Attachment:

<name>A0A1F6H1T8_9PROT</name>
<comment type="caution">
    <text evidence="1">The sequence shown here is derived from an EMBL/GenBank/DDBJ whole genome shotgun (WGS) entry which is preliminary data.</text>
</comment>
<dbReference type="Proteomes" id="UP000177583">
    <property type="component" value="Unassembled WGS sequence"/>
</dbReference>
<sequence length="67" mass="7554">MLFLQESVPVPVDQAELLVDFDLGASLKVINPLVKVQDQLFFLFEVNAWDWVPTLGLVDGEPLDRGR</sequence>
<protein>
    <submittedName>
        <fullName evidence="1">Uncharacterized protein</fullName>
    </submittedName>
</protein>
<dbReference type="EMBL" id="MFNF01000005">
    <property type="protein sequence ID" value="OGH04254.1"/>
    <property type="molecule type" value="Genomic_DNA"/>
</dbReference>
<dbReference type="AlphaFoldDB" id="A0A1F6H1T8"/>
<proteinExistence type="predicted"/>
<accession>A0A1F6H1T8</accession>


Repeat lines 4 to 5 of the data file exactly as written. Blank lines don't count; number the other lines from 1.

</comment>
<dbReference type="Proteomes" id="UP000177583">